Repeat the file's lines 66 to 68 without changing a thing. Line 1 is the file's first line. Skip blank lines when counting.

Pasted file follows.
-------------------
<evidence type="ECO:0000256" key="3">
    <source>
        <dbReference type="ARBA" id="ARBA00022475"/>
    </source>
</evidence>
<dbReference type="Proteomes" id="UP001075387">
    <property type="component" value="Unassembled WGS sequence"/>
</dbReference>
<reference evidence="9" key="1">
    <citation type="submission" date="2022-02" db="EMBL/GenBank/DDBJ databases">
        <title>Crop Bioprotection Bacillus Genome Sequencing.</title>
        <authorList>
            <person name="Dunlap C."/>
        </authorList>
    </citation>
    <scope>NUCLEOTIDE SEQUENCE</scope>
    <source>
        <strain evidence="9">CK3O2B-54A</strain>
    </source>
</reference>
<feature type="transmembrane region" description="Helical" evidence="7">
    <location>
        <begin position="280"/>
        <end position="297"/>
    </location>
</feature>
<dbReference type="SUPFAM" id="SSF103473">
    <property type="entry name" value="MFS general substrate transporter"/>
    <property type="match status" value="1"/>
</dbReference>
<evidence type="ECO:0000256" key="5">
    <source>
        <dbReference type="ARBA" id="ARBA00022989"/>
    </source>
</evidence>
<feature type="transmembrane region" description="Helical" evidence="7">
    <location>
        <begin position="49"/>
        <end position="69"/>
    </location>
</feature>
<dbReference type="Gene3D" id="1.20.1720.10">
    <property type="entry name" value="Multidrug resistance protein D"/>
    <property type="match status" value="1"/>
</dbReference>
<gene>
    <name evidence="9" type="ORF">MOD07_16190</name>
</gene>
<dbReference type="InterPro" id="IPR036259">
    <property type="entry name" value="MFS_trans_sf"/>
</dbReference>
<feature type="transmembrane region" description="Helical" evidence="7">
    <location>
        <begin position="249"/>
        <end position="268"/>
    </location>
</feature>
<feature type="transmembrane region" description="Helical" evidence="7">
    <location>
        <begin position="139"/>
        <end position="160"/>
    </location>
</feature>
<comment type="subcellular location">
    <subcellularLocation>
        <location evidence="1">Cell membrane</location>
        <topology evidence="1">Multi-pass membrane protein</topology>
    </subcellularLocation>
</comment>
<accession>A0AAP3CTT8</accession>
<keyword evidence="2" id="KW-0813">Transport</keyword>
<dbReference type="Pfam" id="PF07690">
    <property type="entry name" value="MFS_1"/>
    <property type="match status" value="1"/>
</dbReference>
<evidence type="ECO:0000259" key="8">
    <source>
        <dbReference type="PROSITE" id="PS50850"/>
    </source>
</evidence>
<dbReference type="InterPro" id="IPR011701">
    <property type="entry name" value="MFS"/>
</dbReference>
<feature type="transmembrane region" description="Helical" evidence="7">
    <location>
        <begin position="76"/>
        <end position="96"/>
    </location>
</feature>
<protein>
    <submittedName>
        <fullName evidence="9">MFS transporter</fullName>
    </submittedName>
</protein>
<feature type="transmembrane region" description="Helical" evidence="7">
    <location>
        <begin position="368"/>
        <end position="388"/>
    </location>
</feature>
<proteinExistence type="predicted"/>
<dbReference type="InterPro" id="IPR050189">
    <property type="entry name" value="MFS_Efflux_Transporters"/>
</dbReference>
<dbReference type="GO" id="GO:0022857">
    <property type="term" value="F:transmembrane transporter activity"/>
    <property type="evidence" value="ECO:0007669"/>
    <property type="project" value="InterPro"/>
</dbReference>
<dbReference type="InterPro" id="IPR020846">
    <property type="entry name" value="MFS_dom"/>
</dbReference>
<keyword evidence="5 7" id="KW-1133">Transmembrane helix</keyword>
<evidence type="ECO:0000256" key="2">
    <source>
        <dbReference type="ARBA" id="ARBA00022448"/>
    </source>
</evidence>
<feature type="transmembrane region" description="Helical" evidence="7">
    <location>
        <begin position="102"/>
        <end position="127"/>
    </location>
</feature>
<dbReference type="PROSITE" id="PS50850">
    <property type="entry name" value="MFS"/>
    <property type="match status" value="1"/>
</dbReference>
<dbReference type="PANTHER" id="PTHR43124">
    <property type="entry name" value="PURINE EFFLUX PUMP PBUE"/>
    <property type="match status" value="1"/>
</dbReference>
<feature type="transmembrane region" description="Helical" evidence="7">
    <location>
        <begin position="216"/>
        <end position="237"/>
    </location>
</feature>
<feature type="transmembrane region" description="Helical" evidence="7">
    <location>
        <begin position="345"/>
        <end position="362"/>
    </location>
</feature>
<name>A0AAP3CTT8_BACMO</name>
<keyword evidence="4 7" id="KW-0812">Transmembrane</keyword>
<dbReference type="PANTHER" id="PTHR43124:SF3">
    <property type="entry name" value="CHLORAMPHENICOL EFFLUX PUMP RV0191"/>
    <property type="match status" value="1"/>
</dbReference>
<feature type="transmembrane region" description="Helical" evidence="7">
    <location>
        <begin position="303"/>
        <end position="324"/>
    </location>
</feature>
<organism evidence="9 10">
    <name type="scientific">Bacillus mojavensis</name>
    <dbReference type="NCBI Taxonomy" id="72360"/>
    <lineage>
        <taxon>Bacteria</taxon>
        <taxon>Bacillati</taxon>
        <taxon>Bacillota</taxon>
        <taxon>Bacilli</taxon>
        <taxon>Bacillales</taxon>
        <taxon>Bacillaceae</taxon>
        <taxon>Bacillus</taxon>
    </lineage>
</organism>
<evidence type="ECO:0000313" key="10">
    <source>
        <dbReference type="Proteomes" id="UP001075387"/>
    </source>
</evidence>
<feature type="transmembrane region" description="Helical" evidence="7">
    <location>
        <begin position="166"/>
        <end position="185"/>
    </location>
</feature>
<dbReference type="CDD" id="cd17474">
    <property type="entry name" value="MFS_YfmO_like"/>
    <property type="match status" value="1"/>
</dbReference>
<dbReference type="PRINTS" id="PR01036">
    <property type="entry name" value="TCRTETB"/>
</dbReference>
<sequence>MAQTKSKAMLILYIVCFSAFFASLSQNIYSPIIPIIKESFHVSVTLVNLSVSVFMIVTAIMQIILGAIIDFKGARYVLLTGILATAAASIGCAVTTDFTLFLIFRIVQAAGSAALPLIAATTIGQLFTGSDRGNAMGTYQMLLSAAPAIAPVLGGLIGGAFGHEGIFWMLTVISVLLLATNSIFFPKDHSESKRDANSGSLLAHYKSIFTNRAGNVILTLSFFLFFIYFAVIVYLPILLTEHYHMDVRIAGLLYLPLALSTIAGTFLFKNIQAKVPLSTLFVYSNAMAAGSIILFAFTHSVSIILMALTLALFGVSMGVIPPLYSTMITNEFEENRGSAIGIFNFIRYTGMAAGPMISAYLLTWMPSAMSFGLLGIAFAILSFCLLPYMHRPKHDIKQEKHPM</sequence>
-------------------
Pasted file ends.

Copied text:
        <location evidence="1">Cell membrane</location>
        <topology evidence="1">Multi-pass membrane protein</topology>
    </subcellularLocation>